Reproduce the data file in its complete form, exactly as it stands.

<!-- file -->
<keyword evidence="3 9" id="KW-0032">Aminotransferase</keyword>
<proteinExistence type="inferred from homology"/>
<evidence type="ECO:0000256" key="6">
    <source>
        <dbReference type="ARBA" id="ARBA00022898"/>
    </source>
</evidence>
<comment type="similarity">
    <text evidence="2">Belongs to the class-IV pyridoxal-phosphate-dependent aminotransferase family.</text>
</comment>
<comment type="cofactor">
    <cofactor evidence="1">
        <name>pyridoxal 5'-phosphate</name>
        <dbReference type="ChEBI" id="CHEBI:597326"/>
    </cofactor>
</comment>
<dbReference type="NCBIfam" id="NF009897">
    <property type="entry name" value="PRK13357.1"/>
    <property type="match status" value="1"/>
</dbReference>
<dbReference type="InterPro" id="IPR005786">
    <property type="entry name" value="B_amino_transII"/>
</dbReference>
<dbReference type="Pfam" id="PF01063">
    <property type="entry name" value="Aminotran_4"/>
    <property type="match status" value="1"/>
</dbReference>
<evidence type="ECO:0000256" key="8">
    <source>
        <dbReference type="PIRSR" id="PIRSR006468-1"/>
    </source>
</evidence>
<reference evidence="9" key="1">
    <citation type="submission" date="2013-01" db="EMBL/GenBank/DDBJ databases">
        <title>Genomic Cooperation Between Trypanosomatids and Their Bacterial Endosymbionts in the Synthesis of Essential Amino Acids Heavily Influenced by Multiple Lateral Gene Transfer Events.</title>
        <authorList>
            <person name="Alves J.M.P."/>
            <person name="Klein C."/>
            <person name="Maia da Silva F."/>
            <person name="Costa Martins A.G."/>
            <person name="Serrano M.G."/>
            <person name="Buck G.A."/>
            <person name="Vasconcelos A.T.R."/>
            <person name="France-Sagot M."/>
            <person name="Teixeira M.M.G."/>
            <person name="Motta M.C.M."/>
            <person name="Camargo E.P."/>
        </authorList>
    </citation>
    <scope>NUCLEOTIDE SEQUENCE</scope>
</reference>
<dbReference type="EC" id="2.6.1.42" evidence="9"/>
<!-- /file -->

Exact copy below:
<keyword evidence="3 9" id="KW-0032">Aminotransferase</keyword>
<proteinExistence type="inferred from homology"/>
<evidence type="ECO:0000256" key="6">
    <source>
        <dbReference type="ARBA" id="ARBA00022898"/>
    </source>
</evidence>
<comment type="similarity">
    <text evidence="2">Belongs to the class-IV pyridoxal-phosphate-dependent aminotransferase family.</text>
</comment>
<comment type="cofactor">
    <cofactor evidence="1">
        <name>pyridoxal 5'-phosphate</name>
        <dbReference type="ChEBI" id="CHEBI:597326"/>
    </cofactor>
</comment>
<dbReference type="NCBIfam" id="NF009897">
    <property type="entry name" value="PRK13357.1"/>
    <property type="match status" value="1"/>
</dbReference>
<dbReference type="InterPro" id="IPR005786">
    <property type="entry name" value="B_amino_transII"/>
</dbReference>
<dbReference type="Pfam" id="PF01063">
    <property type="entry name" value="Aminotran_4"/>
    <property type="match status" value="1"/>
</dbReference>
<evidence type="ECO:0000256" key="8">
    <source>
        <dbReference type="PIRSR" id="PIRSR006468-1"/>
    </source>
</evidence>
<reference evidence="9" key="1">
    <citation type="submission" date="2013-01" db="EMBL/GenBank/DDBJ databases">
        <title>Genomic Cooperation Between Trypanosomatids and Their Bacterial Endosymbionts in the Synthesis of Essential Amino Acids Heavily Influenced by Multiple Lateral Gene Transfer Events.</title>
        <authorList>
            <person name="Alves J.M.P."/>
            <person name="Klein C."/>
            <person name="Maia da Silva F."/>
            <person name="Costa Martins A.G."/>
            <person name="Serrano M.G."/>
            <person name="Buck G.A."/>
            <person name="Vasconcelos A.T.R."/>
            <person name="France-Sagot M."/>
            <person name="Teixeira M.M.G."/>
            <person name="Motta M.C.M."/>
            <person name="Camargo E.P."/>
        </authorList>
    </citation>
    <scope>NUCLEOTIDE SEQUENCE</scope>
</reference>
<dbReference type="EC" id="2.6.1.42" evidence="9"/>